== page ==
In the USA, generally a documented vessel is one listed in the Federal Registry. This registry is kept by vessel name and no two vessels can have the same name. They can and do have variations on the same name, such as Rocky, Rocky One, Rocky I, Rocky Two, Rocky Too, and so one, however, the US government has the final say whether a similar name can be used.
A Registered or Licensed vessel usually refers to a US State method of registering vessels based in their state waters, in most cases to collect various taxes. Generally these vessels are assigned a unique number indicating the State of registry or licensing and a sequential number. For example, FL1234AB indicates Florida registered vessel with the sequential number 1234AB. These numbers must appear on the vessel.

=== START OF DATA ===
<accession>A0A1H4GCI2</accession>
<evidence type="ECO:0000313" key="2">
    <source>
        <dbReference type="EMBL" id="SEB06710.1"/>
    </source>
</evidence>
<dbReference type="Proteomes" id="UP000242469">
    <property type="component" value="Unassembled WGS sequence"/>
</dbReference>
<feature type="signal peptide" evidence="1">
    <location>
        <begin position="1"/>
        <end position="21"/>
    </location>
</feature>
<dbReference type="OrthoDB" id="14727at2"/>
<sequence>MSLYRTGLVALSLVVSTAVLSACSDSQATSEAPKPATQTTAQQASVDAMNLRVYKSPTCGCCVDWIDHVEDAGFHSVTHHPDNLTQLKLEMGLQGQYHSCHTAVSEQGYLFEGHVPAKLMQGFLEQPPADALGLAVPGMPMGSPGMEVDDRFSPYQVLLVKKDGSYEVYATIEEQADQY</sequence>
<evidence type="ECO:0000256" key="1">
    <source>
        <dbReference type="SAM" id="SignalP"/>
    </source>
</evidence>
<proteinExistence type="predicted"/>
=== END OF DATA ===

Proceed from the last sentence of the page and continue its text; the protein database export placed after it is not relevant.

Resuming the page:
In Canada, there are no documented vessels but vessels must be either Registered or Licensed. A Registered vessel is registered with the Federal government as a British ship and like the US Documented vessels use names as the distinguishing feature.
A Canadian licensed vessel is registered with Canadian Customs, or whatever name they go by at this time, and a number comprised of letters and digits identify the area of the country where originally licensed.
If the vessel does not plan to travel outside of the home country waters there is little point in Documenting a US vessel or Registering a Canadian vessel.
Check with your local registrar as there are exceptions to the rule and exemptions for smaller, unpowered or underpowered boats. They are the final authority.